One of the most fascinating political-science experiments in recent years was conducted in 2013 by two of the most-respected pollsters in the business, Democrat Mark Mellman and Republican Whit Ayres. They presented two groups of respondents with two different education proposals, labeling one as the Republican plan and another as the Democratic plan. To the second group, they reversed the partisan labels for the plans, but described them in exactly the same way. The results were striking: When Plan A was presented as the Democratic plan, 75 percent of Democrats backed it. When the exact same plan was labeled as the Republican plan, only 12 percent of Democrats supported it. As Mellman concluded, "Policy positions were not driving partisanship, but rather partisanship was driving policy positions."
That maxim is being put to the test on the issue of President Obama's Iranian nuclear deal, which is forcing Democratic Party officials with a history of supporting Israel to choose between loyalty to their president against voter sentiment back home.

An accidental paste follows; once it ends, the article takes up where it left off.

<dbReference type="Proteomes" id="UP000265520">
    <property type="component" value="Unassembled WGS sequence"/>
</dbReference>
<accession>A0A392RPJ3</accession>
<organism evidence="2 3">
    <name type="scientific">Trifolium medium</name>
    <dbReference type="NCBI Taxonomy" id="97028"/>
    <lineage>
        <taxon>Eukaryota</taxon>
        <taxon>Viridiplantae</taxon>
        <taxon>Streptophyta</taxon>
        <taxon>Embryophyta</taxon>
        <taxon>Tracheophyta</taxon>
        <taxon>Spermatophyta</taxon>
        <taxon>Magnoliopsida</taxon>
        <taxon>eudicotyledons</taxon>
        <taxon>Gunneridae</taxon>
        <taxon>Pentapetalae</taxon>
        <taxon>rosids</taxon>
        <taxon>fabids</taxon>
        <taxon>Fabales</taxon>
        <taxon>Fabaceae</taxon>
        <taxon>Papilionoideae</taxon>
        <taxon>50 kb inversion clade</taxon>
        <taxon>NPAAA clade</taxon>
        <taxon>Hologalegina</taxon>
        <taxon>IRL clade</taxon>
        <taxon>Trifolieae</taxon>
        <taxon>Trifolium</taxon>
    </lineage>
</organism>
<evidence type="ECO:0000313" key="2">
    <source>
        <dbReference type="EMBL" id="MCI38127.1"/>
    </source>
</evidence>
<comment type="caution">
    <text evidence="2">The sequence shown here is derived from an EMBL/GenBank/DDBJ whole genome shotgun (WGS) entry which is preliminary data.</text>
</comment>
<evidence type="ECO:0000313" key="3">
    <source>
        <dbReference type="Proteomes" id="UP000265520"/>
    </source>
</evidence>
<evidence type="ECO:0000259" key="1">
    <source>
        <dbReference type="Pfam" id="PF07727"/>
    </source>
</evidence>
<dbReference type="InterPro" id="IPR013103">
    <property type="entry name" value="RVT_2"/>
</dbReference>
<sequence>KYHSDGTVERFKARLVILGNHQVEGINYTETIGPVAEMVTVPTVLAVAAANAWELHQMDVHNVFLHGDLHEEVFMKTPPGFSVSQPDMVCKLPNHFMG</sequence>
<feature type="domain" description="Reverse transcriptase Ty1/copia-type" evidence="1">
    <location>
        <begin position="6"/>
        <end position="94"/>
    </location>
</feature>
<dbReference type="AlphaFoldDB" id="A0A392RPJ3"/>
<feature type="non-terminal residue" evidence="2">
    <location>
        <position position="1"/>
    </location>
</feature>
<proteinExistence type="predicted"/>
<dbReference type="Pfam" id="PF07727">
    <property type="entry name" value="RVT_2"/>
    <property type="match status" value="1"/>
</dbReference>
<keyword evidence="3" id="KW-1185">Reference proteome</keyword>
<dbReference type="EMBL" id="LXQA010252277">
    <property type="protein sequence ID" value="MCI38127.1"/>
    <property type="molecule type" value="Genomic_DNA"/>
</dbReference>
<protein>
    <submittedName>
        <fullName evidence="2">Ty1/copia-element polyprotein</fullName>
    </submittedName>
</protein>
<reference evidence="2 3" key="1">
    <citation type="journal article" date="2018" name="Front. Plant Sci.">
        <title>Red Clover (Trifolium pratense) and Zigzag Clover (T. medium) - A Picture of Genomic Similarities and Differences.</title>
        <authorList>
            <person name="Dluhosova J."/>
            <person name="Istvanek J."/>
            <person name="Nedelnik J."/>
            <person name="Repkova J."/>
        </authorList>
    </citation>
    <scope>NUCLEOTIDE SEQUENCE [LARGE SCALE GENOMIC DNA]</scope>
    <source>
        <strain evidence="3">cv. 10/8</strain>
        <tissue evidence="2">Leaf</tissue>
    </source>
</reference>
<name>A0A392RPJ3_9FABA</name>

From a political perspective, the vote will be a telling test of Mellman and Ayres's thesis. Support for Israel is overwhelming in the United States, with a long history of bipartisan backing (though support among Democrats has frayed in recent years). A February Pew Research poll found 77 percent of respondents saying U.S support for Israel was "about right" or "not supportive enough." Only 18 percent disagreed.